# Efficient compression of congruence class automations

As already discussed in the previous post, any radix-b number `n`

with `n \bmod{m} \in E \subseteq Z`

can be accepted by finite automata in a digit-by-digit manner. However, the construction is not always optimal. The amount of states required is not always the amount of congruence classes. In this post we will examine when exactly the finite automata can be simplified by combining states. Reducing the amount of states will also help produce a much simpler regular expression, for example, with the Kleene construction.

## General way to optimize an automation

Of course, we can optimize the DFA with the well-known algorithm based on the Myhill-Nerode theorem. Unfortunately, even an optimized implementation is not efficient enough to do the optimization for large `m`

and `b`

, because the complexity of the algorithm expressed in these terms is `O(bm^2)`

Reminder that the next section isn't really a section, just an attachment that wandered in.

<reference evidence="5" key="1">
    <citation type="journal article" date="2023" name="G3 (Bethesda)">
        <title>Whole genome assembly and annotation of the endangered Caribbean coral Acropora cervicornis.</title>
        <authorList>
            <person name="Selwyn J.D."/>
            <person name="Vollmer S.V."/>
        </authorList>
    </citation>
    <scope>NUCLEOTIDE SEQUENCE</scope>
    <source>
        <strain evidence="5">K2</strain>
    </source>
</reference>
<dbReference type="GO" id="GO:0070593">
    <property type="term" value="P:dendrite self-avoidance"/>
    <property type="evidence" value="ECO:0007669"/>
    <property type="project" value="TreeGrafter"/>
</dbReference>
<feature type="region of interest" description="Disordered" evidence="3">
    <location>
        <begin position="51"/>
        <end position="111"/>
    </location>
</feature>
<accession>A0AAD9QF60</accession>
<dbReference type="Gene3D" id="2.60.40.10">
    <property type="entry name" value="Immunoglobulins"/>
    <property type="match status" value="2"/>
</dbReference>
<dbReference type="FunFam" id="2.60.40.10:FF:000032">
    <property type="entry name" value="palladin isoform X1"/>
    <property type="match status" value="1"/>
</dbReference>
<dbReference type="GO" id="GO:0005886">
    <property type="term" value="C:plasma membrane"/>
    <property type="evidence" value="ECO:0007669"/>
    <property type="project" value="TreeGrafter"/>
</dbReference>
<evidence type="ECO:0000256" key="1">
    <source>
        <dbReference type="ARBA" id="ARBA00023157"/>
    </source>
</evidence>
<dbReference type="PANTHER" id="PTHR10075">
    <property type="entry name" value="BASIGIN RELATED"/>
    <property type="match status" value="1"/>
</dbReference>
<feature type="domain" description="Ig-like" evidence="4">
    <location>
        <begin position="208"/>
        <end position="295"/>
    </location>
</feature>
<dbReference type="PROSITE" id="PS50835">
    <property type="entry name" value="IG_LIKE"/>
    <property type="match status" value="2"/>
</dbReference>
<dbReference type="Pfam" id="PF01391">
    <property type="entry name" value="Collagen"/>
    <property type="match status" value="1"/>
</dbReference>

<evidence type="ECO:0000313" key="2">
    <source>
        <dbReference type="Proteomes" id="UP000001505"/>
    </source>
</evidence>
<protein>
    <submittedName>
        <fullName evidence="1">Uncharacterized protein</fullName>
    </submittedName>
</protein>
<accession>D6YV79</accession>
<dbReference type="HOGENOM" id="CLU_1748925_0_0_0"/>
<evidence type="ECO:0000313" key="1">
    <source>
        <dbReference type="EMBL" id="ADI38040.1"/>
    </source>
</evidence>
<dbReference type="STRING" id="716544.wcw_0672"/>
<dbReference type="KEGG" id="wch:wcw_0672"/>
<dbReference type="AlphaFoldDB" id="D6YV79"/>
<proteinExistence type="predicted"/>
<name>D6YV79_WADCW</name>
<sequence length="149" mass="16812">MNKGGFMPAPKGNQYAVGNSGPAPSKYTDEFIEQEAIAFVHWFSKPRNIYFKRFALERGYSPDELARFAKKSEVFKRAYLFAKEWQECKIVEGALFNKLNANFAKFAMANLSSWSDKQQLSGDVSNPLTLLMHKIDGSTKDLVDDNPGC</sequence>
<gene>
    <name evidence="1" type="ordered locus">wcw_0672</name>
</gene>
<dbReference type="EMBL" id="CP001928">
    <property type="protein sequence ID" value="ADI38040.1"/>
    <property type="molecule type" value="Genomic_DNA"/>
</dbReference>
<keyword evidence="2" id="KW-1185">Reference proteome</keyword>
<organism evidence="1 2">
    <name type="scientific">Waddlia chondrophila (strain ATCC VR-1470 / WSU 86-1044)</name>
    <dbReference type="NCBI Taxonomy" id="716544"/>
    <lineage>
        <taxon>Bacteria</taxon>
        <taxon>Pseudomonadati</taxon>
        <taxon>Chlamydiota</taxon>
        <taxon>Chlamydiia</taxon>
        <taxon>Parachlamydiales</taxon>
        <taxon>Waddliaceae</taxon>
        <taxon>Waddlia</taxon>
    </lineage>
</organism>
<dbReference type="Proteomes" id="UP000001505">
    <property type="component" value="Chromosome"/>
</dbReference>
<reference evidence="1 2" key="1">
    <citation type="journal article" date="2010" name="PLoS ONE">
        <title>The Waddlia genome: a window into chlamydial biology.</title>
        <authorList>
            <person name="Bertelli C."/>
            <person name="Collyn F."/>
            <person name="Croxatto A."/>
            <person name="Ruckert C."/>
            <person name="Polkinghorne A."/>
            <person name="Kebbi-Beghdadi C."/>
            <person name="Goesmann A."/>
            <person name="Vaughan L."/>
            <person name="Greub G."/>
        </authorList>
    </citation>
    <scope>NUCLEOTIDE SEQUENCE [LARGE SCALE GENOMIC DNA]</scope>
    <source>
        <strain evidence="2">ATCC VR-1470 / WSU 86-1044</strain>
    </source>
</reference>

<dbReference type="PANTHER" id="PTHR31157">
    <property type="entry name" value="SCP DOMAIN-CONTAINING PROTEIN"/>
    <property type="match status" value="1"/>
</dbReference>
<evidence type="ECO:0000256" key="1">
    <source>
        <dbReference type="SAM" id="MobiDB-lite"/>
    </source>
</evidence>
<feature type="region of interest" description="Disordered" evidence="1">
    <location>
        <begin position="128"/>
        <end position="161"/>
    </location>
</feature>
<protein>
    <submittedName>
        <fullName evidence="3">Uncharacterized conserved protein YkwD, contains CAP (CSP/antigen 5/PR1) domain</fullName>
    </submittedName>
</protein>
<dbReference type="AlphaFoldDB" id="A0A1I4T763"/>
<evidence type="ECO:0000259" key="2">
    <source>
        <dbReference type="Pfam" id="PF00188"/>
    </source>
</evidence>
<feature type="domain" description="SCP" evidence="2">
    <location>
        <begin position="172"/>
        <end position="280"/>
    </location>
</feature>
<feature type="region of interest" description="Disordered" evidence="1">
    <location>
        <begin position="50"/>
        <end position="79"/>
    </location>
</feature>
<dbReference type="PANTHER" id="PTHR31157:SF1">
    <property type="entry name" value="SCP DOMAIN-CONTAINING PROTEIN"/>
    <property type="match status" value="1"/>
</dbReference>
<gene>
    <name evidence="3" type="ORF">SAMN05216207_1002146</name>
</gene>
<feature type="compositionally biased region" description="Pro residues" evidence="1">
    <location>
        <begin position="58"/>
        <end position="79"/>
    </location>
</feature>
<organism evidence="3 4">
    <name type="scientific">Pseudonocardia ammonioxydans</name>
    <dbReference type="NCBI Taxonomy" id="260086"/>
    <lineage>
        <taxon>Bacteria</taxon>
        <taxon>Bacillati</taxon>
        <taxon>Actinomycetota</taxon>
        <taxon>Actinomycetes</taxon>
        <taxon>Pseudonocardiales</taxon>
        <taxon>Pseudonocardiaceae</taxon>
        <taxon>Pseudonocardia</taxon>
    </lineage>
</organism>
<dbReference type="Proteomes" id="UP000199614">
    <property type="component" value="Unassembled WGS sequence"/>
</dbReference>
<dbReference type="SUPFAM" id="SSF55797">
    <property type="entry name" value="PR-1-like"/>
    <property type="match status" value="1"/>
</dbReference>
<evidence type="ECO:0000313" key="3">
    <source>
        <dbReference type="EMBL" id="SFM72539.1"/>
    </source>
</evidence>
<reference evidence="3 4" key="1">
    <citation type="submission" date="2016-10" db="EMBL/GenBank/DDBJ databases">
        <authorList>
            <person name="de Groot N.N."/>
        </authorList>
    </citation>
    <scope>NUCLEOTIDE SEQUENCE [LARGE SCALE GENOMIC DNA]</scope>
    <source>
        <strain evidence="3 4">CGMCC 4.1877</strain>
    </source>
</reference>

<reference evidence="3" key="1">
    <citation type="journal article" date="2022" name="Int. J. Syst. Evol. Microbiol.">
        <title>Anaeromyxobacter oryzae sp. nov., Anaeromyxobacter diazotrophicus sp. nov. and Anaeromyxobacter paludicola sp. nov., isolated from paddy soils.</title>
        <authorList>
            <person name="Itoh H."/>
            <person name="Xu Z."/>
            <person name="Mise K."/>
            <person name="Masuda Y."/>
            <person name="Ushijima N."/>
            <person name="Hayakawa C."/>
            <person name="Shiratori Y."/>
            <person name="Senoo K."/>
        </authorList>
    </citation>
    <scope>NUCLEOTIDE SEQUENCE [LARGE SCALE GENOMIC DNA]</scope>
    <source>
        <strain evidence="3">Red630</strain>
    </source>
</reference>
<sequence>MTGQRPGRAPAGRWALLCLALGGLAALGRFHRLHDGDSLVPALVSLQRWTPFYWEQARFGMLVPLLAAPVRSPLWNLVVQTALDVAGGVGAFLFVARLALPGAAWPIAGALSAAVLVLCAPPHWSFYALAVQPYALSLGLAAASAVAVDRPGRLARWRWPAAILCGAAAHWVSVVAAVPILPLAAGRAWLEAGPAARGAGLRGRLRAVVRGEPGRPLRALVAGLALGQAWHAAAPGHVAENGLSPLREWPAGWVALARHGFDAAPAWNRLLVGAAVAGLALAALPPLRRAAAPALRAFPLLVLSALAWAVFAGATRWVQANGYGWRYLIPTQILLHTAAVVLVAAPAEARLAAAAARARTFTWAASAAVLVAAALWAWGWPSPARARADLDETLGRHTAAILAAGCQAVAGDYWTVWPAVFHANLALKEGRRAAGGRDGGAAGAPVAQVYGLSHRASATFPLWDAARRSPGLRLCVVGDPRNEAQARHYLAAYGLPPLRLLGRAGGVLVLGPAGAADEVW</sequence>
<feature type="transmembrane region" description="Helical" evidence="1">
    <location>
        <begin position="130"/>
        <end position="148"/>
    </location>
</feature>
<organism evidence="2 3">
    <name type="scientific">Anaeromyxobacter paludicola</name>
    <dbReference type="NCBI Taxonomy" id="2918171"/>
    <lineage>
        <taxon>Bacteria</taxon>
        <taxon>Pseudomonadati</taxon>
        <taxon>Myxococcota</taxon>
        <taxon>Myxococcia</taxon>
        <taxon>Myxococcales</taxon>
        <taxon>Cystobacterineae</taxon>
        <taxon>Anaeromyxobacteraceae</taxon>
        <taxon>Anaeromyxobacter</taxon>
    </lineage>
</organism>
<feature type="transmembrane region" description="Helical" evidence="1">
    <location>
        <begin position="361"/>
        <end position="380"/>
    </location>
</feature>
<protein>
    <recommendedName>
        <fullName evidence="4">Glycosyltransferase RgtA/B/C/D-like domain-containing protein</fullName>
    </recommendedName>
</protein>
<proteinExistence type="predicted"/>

, as the algorithm needs to iterate over all `m^2`

pairs of states and consider all the outgoing transitions (`b`

in each state). With this tool we can run the algorithm and get the following results for `b = 10`

and `1 \le m \le 20`

:

```
m= 1 |Z|= 1 Z = [[0]]
m= 2 |Z|= 2 Z = [[0], [1]]
m= 3 |Z|= 3 Z = [[0], [1], [2]]
m= 4 |Z|= 3 Z = [[0], [3, 1], [2]]
m= 5 |Z|= 2 Z = [[0], [2, 1, 3, 4]]
m= 6 |Z|= 4 Z = [[0], [4, 1], [5, 2], [3]]
m= 7 |Z|= 7 Z = [[0], [1], [2], [3], [4], [5], [6]]
m= 8 |Z|= 5 Z = [[0], [5, 1], [6, 2], [7, 3], [4]]
m= 9 |Z|= 9 Z = [[0], [1], [2], [3], [4], [5], [6], [7], [8]]
m=10 |Z|= 2 Z = [[0], [5, 4, 3, 2, 7, 6, 9, 8, 1]]
m=11 |Z|=11 Z = [[0], [1], [2], [3], [4], [5], [6], [7], [8], [9], [10]]
m=12 |Z|= 7 Z = [[0], [7, 1], [8, 2], [9, 3], [10, 4], [11, 5], [6]]
m=13 |Z|=13 Z = [[0], [1], [2], [3], [4], [5], [6], [7], [8], [9], [10], [11], [12]]
m=14 |Z|= 8 Z = [[0], [8, 1], [9, 2], [10, 3], [11, 4], [12, 5], [13, 6], [7]]